First of all, thanks are in order to loyal reader Natalie of She notified me about a problem with the annotations on this page. I’m not even sure if I’ve completely fixed it yet, but I figure if not, I can at least make it up to her by directing some traffic to her excellent blog.

As for the annotations: I know nothing about HTML. But doing the original annotations for that page was not bad–it was just this:

<span text=”Whatever blithering comment I had”>Actual story text</span>

I then highlighted it in red to make it obvious which parts to mouse over.

But the problem was, it wouldn’t work on mobile devices–tablets, phones etc. And this bothered me. I tried to tell myself it was ok. But it was the sort of thing that would nag at me.

There must be a better way, I thought.

After consulting with a family member who does web design, downloading some plugins, and experimenting with CSS and JavaScript, I think I’ve got something.

Mind you, I said I think. I’m not actually sure if it works on all devices yet. It definitely works on my iPad, which it didn’t originally when I was just using HTML.

That’s where you come in. I am calling on readers to come to my aid and check out the page to see if the annotations work for them. In exchange…


Let’s see,… I will teach you something about weird fiction from the 1890s?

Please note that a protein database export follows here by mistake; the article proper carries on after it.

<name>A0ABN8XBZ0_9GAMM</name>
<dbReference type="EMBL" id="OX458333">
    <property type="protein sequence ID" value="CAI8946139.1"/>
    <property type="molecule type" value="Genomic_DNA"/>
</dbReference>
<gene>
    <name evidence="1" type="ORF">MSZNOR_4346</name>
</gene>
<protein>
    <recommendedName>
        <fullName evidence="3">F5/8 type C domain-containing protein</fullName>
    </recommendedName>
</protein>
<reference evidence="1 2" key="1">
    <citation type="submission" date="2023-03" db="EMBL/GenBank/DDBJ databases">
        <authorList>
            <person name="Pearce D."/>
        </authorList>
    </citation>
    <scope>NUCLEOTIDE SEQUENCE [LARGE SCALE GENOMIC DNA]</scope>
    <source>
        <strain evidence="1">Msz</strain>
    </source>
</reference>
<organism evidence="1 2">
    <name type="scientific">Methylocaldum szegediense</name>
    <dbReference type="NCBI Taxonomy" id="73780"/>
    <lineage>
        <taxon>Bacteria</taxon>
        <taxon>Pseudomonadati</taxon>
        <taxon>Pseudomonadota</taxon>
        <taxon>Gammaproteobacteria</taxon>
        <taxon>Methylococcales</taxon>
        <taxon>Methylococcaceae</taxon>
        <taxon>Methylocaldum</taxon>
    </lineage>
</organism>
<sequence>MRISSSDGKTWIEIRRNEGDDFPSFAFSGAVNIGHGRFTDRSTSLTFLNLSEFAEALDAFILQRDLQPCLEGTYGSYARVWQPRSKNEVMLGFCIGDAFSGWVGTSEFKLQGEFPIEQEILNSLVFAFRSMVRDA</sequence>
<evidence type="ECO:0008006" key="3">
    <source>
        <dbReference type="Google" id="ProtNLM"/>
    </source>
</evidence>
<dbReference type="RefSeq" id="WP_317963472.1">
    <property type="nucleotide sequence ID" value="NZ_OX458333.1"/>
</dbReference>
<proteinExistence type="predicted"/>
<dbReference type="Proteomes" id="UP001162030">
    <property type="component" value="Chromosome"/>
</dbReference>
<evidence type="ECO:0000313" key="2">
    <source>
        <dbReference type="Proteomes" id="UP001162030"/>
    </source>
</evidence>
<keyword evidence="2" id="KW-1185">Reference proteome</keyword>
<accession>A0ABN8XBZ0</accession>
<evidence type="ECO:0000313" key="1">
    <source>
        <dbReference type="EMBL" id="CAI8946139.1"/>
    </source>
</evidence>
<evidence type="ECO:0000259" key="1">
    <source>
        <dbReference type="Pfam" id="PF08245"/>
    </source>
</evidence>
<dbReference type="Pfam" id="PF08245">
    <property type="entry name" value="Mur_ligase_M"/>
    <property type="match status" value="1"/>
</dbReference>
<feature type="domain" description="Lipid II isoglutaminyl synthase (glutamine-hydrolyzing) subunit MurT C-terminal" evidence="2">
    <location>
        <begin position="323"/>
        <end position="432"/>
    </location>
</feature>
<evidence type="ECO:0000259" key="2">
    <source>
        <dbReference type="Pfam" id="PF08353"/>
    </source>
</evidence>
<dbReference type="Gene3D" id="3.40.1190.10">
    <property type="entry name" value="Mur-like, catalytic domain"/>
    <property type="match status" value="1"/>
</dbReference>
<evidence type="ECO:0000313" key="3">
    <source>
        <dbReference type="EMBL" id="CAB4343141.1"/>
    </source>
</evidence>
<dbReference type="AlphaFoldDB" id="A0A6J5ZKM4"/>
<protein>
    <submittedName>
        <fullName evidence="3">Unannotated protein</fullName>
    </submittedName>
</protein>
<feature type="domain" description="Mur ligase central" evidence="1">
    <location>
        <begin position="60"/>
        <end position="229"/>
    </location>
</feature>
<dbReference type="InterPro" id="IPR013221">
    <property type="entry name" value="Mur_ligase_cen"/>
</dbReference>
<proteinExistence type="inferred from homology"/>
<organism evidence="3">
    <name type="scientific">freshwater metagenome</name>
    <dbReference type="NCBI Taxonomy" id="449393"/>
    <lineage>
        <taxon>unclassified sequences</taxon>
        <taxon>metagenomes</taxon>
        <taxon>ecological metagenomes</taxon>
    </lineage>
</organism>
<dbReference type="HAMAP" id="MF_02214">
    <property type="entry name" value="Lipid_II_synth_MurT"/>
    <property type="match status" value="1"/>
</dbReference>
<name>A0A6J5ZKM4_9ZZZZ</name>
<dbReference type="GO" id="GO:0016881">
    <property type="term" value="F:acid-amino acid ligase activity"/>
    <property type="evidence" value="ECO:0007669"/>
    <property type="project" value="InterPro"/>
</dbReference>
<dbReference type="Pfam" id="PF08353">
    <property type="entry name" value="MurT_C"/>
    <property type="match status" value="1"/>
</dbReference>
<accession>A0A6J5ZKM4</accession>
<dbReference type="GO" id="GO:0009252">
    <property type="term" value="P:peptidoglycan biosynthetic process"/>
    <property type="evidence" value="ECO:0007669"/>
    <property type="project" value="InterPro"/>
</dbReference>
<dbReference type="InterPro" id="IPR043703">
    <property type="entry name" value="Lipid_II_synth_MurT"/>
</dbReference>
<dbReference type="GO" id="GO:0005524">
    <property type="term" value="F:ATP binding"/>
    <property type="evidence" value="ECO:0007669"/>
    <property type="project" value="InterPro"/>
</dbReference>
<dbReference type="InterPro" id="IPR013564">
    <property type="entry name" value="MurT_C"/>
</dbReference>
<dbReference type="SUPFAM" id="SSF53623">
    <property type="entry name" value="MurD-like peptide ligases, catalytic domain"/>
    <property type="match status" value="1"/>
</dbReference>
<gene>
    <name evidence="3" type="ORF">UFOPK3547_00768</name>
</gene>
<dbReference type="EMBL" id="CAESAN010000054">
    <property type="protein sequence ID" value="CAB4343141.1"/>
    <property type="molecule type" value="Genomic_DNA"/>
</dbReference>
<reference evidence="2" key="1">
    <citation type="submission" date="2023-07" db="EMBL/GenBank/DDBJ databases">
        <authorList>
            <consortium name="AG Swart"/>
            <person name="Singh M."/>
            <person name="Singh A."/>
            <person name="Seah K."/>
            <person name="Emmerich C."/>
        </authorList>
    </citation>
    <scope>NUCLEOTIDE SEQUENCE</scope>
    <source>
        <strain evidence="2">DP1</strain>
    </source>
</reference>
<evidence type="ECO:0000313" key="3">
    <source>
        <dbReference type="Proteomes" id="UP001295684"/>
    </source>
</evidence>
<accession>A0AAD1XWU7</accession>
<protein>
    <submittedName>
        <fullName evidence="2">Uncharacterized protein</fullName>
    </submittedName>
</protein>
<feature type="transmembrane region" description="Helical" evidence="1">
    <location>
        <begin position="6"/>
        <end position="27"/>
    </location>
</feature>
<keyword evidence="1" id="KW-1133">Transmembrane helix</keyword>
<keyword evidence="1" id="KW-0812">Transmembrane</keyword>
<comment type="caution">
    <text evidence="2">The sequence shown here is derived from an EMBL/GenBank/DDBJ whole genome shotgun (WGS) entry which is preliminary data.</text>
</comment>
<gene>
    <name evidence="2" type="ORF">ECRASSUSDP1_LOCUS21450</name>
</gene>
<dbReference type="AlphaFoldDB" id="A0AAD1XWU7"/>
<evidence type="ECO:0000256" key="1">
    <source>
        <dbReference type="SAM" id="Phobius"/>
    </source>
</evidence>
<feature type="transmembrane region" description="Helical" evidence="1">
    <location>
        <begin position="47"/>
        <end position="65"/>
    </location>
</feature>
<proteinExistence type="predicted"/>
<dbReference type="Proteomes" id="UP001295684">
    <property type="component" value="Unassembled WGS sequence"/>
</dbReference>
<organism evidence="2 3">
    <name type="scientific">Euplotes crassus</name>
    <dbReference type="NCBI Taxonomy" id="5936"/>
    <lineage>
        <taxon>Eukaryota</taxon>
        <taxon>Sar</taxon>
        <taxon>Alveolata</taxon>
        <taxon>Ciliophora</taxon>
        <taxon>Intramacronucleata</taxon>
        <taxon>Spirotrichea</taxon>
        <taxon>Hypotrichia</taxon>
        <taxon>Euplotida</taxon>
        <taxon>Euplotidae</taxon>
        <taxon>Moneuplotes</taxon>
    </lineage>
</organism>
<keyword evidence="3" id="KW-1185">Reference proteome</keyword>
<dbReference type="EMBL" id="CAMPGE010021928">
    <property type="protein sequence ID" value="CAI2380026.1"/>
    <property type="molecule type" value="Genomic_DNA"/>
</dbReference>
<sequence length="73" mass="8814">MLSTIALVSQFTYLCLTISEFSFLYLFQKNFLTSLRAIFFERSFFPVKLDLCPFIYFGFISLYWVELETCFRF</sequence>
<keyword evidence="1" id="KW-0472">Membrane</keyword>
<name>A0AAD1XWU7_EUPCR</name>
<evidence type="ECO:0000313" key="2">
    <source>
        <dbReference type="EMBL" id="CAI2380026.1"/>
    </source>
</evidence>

How’s that sound?

Oh, another thing; some of the modifications I did seemed to (temporarily) play merry hell with the comments. (e.g. reducing my all-time comment count to zero, removing comment ‘likes’, stuff like that.) I think it’s fixed now, but if you notice any comment issues, let me know… unless the issue is that you are unable to comment, in which case you can use the form below or tweet at me



Robert W. Chambers, author of “The Repairer of Reputations”

As long-time readers know, I love the story The Repairer of Reputations, by Robert W. Chambers. I wanted to write an analysis of it, but it’s such a carefully-constructed story that I didn’t know how to do it without quoting huge sections at length.

Then I had an idea. The story is in the public domain. (It was published in 1895.) So, I thought, why not post the story with my comments included? That will be an easy way for people to read the story and for me to comment on specific things that I think make it work so well.

So that’s what I did.  It’s so long that I put it on its own page rather than do it as a blog post. You can read it here. I hope it’s useful to anyone who wants to write weird fiction.

So I started reading Paradise Lost by John Milton. But before I even got to the poem itself, there was this: